This breath-taking, impeccably-paced novel tells the story of Guille, a sensitive young boy who wishes (for very good reasons involving his absent mother, flying, and a magic word) to be Mary Poppins when he grows up, and of Guille’s relationships with the people around him: his father Manuel, schoolteacher Sonia, counselor María and best friend Nazia. As the story unfolds, we find layers upon layers of the ways in which adults and children try to protect one another. Palomas moves back and forth among four voices (those of Guille, Manuel, Sonia and María) in a gentle, unhurried exploration of the “special” qualities of Guille, an exemplary pupil who loves books and stories and has formed a close friendship with a Pakistani immigrant girl named Nazia. Palomas’ treatment of his theme (the desire of family members and friends to protect one another) is innovative, and his use of the child’s voice is unique, spot-on and delicately haunting.
From the image of Manuel sitting in front of a dark computer screen (while allegedly emailing his wife) to the letters that Guille’s mother (as a stewardess based in Dubai) supposedly mails her son early every Thursday morning to Nazia’s struggles with the Spanish language (including her despair over the not-exactly-Spanish magic word “Supercalifragilisticexpialidocious”) to María’s realization, through Guille’s drawings, of the gulf that lies between the boy’s knowledge and what the adults think he knows, Un Hijo explores the limitations of all our forms of communication. Much of the beauty of this novel lies in Guille’s child-like yet nuanced use and understanding of language – including “that long magic word you use when you don’t know what to say, and that you sing.” For example, after Nazia’s family forbids her to speak with Guille, the two of them use post-it notes to communicate; those assembled scraps of dialogue allow their teacher to finally grasp the particular peril Nazia faces. Likewise, by piecing together Guille’s words, stories and pictures, María eventually helps Manuel realize that he is not protecting Guille from a painful truth, and that on the contrary the young boy has been carefully protecting his own father.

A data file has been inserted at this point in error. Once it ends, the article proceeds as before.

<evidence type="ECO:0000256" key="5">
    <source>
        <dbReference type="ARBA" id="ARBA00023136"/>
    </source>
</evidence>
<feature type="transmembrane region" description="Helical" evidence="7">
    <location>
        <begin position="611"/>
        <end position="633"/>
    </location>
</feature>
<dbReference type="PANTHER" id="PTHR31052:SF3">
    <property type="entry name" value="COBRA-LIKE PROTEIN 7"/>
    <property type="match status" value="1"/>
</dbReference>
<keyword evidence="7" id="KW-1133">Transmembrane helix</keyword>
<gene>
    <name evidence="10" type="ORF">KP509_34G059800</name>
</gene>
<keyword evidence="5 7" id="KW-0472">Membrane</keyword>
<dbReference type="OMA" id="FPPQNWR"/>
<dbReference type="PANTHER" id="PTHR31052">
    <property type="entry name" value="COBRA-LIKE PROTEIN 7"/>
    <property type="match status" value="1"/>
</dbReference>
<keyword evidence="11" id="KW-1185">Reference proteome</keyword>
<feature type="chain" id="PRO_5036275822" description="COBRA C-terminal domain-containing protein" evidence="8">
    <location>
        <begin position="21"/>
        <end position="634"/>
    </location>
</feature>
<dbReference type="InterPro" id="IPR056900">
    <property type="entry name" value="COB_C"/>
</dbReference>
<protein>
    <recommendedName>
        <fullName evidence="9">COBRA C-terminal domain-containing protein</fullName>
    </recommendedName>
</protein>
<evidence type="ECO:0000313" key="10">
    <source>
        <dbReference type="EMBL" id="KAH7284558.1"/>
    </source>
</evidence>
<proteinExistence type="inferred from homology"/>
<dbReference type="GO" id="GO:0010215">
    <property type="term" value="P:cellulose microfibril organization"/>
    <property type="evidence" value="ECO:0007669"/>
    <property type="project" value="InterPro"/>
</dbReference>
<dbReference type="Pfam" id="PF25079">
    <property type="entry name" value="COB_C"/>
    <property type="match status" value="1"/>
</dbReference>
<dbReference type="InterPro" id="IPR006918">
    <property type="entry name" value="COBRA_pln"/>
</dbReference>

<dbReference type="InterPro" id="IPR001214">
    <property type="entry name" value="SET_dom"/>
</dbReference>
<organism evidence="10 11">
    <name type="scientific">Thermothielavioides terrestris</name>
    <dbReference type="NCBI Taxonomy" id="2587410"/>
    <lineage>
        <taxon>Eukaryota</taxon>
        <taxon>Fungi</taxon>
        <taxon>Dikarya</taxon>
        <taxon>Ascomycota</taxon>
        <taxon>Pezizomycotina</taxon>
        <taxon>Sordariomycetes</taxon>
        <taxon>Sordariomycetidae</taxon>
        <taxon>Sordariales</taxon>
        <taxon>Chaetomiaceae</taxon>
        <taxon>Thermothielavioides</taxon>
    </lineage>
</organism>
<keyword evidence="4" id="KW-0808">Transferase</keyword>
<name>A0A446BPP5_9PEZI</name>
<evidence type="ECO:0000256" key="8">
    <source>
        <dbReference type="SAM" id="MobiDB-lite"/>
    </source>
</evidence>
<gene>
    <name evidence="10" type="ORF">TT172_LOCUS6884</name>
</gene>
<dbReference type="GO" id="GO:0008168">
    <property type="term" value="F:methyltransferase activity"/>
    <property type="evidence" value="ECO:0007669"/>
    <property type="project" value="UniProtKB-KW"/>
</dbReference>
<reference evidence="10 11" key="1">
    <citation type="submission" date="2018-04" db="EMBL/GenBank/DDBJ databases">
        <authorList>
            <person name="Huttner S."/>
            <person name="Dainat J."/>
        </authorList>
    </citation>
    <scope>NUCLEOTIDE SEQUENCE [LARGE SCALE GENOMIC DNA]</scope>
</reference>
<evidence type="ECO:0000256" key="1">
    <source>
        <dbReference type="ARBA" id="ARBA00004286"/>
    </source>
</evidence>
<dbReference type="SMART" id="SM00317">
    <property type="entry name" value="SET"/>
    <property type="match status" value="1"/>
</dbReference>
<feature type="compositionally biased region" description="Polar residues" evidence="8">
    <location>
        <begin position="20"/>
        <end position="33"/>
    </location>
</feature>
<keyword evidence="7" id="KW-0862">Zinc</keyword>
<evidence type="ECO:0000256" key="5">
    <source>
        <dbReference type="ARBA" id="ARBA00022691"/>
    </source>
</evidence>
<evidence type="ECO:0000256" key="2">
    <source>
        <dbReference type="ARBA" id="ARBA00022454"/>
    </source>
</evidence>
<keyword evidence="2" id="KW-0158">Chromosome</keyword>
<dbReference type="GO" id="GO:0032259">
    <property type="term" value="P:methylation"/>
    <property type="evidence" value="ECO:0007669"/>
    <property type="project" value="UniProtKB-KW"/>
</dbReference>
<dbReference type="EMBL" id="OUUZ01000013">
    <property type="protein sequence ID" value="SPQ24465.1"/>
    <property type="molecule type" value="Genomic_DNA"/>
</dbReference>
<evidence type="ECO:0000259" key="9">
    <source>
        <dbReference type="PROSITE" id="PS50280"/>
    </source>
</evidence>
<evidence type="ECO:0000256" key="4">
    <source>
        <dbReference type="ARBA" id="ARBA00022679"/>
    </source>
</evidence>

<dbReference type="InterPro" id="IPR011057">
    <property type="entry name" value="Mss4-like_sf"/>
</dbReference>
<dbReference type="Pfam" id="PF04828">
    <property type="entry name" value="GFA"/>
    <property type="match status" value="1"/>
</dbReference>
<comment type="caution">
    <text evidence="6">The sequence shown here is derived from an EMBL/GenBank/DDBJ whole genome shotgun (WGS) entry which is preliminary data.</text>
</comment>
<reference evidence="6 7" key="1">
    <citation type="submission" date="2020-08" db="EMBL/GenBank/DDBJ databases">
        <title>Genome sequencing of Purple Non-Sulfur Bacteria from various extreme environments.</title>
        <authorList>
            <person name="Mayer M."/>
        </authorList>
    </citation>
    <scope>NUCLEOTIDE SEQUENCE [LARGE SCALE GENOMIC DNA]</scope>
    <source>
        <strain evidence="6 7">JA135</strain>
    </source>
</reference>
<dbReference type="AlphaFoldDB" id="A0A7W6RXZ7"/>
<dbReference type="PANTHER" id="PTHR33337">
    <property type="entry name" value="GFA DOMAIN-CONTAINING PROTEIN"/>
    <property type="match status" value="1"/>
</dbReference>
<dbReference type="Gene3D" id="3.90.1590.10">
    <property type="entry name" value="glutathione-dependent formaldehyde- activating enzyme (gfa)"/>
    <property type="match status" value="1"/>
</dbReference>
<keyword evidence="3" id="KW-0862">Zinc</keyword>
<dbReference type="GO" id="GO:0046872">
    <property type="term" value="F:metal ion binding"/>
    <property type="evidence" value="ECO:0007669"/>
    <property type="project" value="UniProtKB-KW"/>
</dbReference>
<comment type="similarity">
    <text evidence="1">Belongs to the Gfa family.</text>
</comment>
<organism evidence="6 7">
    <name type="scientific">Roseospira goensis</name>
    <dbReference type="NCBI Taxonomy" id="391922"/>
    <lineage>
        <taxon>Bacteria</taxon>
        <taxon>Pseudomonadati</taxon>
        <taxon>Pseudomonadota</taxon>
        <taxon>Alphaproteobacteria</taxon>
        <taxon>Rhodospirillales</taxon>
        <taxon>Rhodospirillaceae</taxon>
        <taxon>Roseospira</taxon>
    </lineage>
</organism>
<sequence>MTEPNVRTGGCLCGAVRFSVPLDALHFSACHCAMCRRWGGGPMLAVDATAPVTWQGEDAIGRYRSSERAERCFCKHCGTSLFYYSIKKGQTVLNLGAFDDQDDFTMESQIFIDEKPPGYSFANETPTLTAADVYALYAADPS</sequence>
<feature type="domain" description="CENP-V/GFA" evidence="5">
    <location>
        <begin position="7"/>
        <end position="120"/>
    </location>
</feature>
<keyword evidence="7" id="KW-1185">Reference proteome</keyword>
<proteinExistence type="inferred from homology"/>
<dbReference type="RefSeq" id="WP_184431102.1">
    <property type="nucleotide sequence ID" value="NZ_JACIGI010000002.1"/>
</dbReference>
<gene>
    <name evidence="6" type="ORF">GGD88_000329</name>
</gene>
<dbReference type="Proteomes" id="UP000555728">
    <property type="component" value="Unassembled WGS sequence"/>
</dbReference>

Gradually the father begins to understand his son’s experience, and the book’s climactic scene describes Manuel walking onto a school stage, helping Guille with his Mary Poppins costume and even accepting a piece of that costume himself. In the book’s closing passage, we see father and child walking down the street together: “On the right, a tall ungainly figure with a straw hat and a flower on top of it. On the left, a very small figure, with a skirt and ankle boots, moving slowly toward the light like two parts of the same woman.” The two of them are beginning to move forward – without Guille’s mother but with the magical spirit of Mary Poppins.
I came away from Un Hijo with the exhilarating sense that the voices of Guille, Manuel, Sonia and María would all translate gracefully and smoothly into English. The book contains no references that would confuse or alienate English-language readers; in fact, the cultural references employed to describe the world of childhood are integrated beautifully in a way that feels quite universal. For example, the book opens with Guille listing his classmates’ answers to the teacher’s prompt of “WHAT I WANT TO BE WHEN I GROW UP”: “Three soccer players for Barcelona, two for Madrid, one for Manchester, and one Andrés Iniesta; Six Rafael Nadals; Two very tall models; One princess (Nazia); One rich doctor; Three Beyoncés, One Batman; One videogame spaceship pilot; Two presidents of the world (the Rosón twins), One of those famous ladies that are on TV at night; One veterinarian for big dogs; One winner in the La Voz Kids TV contest; one Olympic world champion.” And, of course, one Mary Poppins.
Palomas’ novel is rich in such gloriously and deceptively simple bits of narration. If I had been able to put this book down for any length of time while reading it, I would have felt compelled to start translating immediately!